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DISTANT NEIGHBORS:  The U.S. and the Mexican Revolution

Emiliano Zapata: Plan de Ayala and the Zapatista Rebellion

Almost as soon as President Madero was sworn into office, the followers of Emiliano Zapata declared themselves in revolt by issuing the “Plan de Ayala.”  This proclamation opened by declaring their allegiance to Pascual Orozco rather than to President Madero.  The Plan de Ayala focused primarily on land reform.  The remedy, as proposed in the Plan, would return the soil from its usurpers to its rightful owners.  Anyone who owned property could take their arguments to an agrarian court for adjudication once the revolt was victorious.  Finally, one-third would be given back to the villages and people of Mexico for their own use. 

This Plan soon had the support of the states of Guerrero, Tlaxcala, Puebla, Mexico and parts of Mexico City as well as Morelos.  The federal generals were unable to suppress the movement and it was a continuous threat throughout the Madero presidency.

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cover of book

 

Illus. taken from the cover of the English translation of The Plan of Ayala, Call Number F1234.R683, General Collections, Library of Congress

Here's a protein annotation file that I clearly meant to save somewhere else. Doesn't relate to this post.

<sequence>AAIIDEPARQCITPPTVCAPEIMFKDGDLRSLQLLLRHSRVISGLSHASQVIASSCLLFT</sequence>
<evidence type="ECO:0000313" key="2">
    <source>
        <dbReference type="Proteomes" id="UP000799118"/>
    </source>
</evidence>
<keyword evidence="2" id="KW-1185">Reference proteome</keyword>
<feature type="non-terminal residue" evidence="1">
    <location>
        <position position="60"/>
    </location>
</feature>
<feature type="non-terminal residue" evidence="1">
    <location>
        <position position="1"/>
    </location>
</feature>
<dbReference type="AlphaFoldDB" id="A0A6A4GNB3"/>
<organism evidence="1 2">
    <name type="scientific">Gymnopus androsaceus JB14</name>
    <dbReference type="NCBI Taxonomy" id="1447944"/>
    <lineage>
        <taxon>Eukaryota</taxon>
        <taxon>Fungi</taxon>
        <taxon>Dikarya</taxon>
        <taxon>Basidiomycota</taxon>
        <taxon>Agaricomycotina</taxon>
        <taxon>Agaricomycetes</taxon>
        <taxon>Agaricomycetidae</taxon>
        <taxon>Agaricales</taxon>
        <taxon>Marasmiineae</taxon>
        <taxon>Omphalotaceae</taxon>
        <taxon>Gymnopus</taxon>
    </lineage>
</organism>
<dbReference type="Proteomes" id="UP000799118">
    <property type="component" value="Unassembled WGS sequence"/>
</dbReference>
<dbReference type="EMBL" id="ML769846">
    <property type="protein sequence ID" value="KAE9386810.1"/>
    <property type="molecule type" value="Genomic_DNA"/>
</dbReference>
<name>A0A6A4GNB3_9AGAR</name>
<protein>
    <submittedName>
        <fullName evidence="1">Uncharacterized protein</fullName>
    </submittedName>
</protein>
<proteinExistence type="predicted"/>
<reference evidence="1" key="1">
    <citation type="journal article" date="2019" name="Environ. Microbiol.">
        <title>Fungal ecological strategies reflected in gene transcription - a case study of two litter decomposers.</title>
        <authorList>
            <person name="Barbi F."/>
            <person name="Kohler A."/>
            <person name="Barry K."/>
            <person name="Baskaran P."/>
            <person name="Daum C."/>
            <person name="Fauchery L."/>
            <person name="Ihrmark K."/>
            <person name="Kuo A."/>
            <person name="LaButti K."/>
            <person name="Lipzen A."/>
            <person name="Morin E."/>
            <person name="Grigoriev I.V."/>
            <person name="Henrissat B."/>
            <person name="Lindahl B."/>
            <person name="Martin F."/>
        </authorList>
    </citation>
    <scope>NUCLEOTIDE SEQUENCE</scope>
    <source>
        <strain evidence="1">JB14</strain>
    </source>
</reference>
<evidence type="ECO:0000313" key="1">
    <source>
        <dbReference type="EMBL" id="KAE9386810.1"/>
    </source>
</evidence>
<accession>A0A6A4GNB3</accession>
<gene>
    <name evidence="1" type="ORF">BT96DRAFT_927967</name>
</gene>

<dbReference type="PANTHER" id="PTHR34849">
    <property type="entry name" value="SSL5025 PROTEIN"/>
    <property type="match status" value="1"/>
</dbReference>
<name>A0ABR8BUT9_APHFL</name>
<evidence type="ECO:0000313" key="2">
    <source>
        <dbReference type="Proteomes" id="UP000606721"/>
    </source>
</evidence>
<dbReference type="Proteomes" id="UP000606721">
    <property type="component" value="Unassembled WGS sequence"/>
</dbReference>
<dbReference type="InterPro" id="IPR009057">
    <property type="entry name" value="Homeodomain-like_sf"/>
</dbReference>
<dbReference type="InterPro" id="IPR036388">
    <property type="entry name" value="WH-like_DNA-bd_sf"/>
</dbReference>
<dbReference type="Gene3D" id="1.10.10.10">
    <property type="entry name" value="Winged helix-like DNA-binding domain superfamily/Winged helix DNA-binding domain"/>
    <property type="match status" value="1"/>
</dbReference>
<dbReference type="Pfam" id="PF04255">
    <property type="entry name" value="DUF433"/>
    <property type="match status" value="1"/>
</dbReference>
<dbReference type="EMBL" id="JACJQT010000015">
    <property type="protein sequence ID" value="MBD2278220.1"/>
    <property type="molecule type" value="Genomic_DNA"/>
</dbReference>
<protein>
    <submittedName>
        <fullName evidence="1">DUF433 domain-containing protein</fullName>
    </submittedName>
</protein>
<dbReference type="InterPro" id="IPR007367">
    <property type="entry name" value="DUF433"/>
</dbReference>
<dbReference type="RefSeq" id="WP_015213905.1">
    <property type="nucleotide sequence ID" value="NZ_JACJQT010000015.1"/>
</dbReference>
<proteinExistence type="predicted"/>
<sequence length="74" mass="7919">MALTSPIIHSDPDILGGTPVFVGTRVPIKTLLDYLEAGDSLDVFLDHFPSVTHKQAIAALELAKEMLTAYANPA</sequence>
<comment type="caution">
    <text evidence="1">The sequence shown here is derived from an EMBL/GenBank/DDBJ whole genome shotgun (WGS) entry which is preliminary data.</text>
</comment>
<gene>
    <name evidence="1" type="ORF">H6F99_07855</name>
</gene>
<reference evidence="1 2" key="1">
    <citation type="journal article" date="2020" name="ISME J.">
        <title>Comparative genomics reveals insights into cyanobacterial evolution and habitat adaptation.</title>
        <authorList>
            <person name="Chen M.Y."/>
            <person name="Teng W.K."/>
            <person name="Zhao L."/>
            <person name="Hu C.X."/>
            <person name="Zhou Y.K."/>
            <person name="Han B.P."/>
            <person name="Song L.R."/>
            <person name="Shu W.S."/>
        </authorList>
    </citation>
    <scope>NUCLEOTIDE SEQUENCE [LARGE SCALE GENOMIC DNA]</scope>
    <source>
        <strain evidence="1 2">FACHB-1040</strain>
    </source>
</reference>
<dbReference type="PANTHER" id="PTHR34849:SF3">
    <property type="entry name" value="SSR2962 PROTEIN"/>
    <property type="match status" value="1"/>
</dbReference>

Emiliano Zapata: Plan de Ayala y la Rebelión Zapatista

Al poco tiempo que Madero asumiera la presidencia, los partidarios de Emiliano Zapata se levantan en armas y publican el “Plan de Ayala”, en el que manifiestan su lealtad a Pascual Orozco. El Plan de Ayala gravitaba en torno a la restitución de tierras y la reforma a la tenencia de tierra. Conforme al Plan, la propiedad y tierras despojadas por usurpadores serian restituidas a sus legítimos propietarios. Todos aquellos usurpadores que consideraban tener una titularidad legitima, podían llevar su reclamo ante tribunales especiales que se establecerían una vez terminada la revolución. Asimismo, se expropiarían, previa indemnización, una tercera parte de las tierras en manos de los usurpadores para luego ser entregadas a los pueblos y ciudadanos de México para su provecho.

El Plan recibió el apoyo de los estados de Morelos, Guerrero, Tlaxcala, Puebla, México y partes de la capital. El ejército no logro suprimir el movimiento zapatista, el cual permaneció como una amenaza constante a lo largo de la presidencia de Madero.

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  October 29, 2013
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